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First Turkey Smoke - 5 Quick Questions for the Experts

post #1 of 12
Thread Starter 

Smoking my first whole turkey this weekend.  I've read quite a bit, but have a couple of questions before I get going.


1 - What is the best way to monitor internal temp?  Is it best to insert a meat thermometer probe before I start the smoke and leave it in the entire time so that can constantly watch temps, or is it best to use a thermopen type thermometer and periodically check temps?  Not sure if a probe will allow meat in that area to dry out.


2- Where is the best place to place the probe if a probe is recommended?  Thigh?  Breast?   A pick would be real helpful.


3- I plan on cooking at about 240ish degrees. The bird is small...only about 9.5lbs.  Is there an hours/lb calc out there to get me in the ballpark of how long it will take to hit 165?  I want to time it right so that it can rest before meal time.  I'm guessing it will take about 4.5-5 hours.  Also, it will help me gauge when to cut off the smoke.  See question 4.


4- Is there a recommended amount of time to apply smoke?  I was going to put smoke to the bird for about 1/2 the cook time (see q 3).  So if I expect to cook for 5 hours, I was going to apply smoke for 2.5-3 hours.


5 - Lastly, I was just going to brine in a new Coleman cooler I picked up (inside the fridge).  Is this safe, or should I use something like a brining bag instead.  I've never brined anything before.


Thanks for any help here!


post #2 of 12
Check out Jeff newsletter from today This will answer those questions
post #3 of 12
Thread Starter 
I forgot one question. Breast down or up? I was going to stuff butter between skin and breast. I was thinking about smoking breast down so that the butter will pool around he breast meat. Perhaps that's all wrong?
post #4 of 12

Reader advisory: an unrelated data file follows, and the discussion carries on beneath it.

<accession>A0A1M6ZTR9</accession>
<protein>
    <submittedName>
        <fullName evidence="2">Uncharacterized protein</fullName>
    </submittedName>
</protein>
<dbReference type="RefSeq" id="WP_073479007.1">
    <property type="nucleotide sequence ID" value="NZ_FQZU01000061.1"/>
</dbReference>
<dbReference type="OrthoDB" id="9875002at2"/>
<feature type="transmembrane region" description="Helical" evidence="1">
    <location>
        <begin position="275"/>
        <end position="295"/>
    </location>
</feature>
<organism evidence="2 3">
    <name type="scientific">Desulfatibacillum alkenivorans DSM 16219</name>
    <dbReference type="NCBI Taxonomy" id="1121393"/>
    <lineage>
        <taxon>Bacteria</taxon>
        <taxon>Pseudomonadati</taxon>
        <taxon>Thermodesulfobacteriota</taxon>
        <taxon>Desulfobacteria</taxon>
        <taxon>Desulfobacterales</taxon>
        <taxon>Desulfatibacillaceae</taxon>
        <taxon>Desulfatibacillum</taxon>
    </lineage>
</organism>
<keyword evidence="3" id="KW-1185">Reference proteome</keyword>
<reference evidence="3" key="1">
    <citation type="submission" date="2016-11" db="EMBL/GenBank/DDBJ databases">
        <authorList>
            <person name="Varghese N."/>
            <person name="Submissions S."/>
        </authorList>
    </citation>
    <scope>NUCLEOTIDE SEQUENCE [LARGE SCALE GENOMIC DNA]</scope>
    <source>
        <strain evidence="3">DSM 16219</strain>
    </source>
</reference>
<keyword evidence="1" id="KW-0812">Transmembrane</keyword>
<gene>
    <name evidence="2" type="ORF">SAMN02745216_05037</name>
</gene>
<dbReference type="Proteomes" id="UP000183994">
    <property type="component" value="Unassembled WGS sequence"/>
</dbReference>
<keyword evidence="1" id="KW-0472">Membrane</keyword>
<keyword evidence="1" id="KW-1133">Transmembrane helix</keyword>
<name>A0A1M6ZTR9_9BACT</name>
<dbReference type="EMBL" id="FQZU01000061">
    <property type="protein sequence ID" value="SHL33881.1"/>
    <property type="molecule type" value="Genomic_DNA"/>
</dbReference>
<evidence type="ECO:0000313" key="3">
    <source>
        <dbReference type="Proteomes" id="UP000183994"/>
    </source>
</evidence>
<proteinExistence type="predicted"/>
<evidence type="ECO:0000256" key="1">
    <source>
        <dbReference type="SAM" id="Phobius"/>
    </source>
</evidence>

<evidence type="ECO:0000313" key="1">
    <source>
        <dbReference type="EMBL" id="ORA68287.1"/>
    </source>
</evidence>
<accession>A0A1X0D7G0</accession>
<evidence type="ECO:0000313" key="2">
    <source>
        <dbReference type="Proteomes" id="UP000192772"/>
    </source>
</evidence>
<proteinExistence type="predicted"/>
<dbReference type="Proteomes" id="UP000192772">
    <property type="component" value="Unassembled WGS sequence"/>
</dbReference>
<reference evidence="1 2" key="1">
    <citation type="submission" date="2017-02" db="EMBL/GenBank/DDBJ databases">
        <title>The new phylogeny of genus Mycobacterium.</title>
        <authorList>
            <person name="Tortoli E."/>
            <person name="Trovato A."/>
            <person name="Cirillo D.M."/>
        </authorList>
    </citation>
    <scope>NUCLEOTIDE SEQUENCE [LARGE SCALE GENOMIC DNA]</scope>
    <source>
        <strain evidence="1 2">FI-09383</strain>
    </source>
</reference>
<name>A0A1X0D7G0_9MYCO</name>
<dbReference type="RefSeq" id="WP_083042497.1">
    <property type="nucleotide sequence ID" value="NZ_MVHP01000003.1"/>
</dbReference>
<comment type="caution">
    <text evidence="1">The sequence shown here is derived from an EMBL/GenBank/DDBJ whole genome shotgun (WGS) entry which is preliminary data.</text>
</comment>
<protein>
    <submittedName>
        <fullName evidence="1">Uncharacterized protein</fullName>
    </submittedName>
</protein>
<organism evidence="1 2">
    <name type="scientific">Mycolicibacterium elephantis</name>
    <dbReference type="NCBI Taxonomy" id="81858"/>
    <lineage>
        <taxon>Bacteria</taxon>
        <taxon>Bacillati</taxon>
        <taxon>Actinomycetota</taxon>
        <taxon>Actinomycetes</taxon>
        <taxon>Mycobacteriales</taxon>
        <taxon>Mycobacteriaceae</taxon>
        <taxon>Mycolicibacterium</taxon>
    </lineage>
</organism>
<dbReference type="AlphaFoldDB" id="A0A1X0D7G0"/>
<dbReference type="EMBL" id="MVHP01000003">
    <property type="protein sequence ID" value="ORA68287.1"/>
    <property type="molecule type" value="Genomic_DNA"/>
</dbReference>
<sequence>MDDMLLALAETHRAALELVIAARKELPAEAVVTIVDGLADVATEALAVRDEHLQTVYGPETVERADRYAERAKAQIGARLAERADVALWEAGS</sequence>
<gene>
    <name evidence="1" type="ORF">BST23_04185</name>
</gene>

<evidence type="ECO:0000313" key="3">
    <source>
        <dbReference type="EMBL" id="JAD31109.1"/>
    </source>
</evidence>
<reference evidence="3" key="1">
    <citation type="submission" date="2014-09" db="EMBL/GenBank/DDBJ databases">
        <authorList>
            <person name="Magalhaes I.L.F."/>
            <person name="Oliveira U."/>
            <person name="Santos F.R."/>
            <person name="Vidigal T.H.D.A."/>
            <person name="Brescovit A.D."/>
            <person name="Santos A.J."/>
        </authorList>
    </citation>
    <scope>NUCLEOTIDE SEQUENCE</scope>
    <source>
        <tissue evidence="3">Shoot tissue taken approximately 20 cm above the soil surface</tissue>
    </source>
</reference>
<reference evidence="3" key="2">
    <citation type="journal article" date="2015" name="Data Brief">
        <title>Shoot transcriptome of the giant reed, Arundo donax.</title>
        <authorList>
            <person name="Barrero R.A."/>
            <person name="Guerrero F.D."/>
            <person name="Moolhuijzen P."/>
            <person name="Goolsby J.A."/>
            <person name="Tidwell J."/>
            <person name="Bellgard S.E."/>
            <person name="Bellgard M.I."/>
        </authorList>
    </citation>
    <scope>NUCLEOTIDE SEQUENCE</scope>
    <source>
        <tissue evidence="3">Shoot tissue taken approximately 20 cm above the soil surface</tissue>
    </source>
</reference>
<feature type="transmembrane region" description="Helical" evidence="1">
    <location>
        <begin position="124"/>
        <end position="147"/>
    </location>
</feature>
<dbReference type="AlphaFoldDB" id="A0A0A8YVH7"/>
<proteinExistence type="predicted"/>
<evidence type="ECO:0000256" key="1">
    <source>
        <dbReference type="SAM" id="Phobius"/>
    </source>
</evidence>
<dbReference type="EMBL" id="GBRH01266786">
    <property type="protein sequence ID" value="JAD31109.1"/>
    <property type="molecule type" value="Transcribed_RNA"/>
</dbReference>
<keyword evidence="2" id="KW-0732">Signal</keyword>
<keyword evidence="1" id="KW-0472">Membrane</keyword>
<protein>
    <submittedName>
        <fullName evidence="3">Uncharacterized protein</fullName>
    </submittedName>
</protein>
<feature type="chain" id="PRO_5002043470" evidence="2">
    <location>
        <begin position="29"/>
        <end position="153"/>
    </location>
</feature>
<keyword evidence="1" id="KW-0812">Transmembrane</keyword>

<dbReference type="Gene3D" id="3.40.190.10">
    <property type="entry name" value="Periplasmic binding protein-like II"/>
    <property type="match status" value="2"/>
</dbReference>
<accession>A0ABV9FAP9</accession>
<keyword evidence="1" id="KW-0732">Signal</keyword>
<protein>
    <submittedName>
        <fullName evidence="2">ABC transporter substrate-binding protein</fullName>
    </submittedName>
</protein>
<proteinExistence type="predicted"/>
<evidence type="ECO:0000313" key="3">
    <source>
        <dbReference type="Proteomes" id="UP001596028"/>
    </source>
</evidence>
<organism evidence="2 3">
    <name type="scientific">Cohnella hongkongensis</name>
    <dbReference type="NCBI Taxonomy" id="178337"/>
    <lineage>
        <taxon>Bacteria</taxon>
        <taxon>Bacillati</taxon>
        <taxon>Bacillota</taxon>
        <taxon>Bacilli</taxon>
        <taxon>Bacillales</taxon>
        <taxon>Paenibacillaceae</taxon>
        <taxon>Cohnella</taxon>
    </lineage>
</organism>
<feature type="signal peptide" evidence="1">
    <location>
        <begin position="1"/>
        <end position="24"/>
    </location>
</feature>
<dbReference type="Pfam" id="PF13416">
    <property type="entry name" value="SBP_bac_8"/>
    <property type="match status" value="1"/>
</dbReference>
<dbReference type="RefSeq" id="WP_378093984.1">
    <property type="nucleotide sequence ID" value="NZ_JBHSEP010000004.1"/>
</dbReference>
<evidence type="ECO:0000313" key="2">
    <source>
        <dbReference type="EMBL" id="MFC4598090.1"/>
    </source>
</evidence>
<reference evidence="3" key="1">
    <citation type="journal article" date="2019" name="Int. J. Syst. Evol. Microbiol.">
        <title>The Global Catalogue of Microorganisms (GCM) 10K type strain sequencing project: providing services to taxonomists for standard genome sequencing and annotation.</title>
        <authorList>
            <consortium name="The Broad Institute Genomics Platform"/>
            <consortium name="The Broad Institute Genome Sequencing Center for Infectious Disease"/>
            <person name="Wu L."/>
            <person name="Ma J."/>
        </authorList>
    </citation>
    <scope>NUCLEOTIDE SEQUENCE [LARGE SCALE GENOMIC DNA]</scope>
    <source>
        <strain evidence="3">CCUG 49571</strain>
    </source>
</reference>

Hello JTucker.  Here is my opinion for what it is worth.  Others may have different advice.  This is only my opinion.


1.  Both methods will work well but if using a probe, insert the probe after about 3 hours.  That way you should not push any nasty bacteria from the skin into the meat.


2. Breast.  That is where the meat will be drier if overcooked.  With bone in the thigh should be cooked when the breast is done.


3. Always cook a bird like that to IT, not time.  I would float the temps between 250-275.  As a ballpark, I would think 5-6 hours.  If done early that bird will hold for an hour easy properly wrapped.  And you can start cooking the sides when you pull the bird.


4. This is a debate.  Some say the meat stops taking on smoke after reaching a certain IT.  Others say smoke for the whole cook.  I smoke the whole cook.  Here is where it becomes personal preference.  I may be in the minority here but I also believe it is possible to over smoke food.  I choose little and often depending on what wood I'm using.  Mesquite and hickory are pretty strong.  Oak is milder.  Pecan even milder, and then fruit woods milder still.  I LOVE and use all these woods but in different ways.  Being from Tx. I could eat Mesquite smoke on a slice of bread, or cardboard :icon_biggrin: but not to everyone's taste.  If you like the BIG smoke taste then go for it.  I think this one may be a trial and error method.


5. Hmm.  Now we are getting into that thing about food safe plastics.  I am not sure about that cooler.  I hope others can be of more help here.  Let's be safe.  Use a bag unless others know better.


Hope this helps.  Keep Smokin!


post #5 of 12
Thread Starter 

KC5TPY - I was most definitely going to cook to IT.  I ask about a way to estimate time is just so I can keep up with how long I want to apply smoke and at least know when I need to be really focusing in on IT.  I'll look a little more into the container.


BMUDD - I've read the newsletter many o time.  I just wasn't sure about a couple of the questions I listed after reading his letters, and doing some searching here.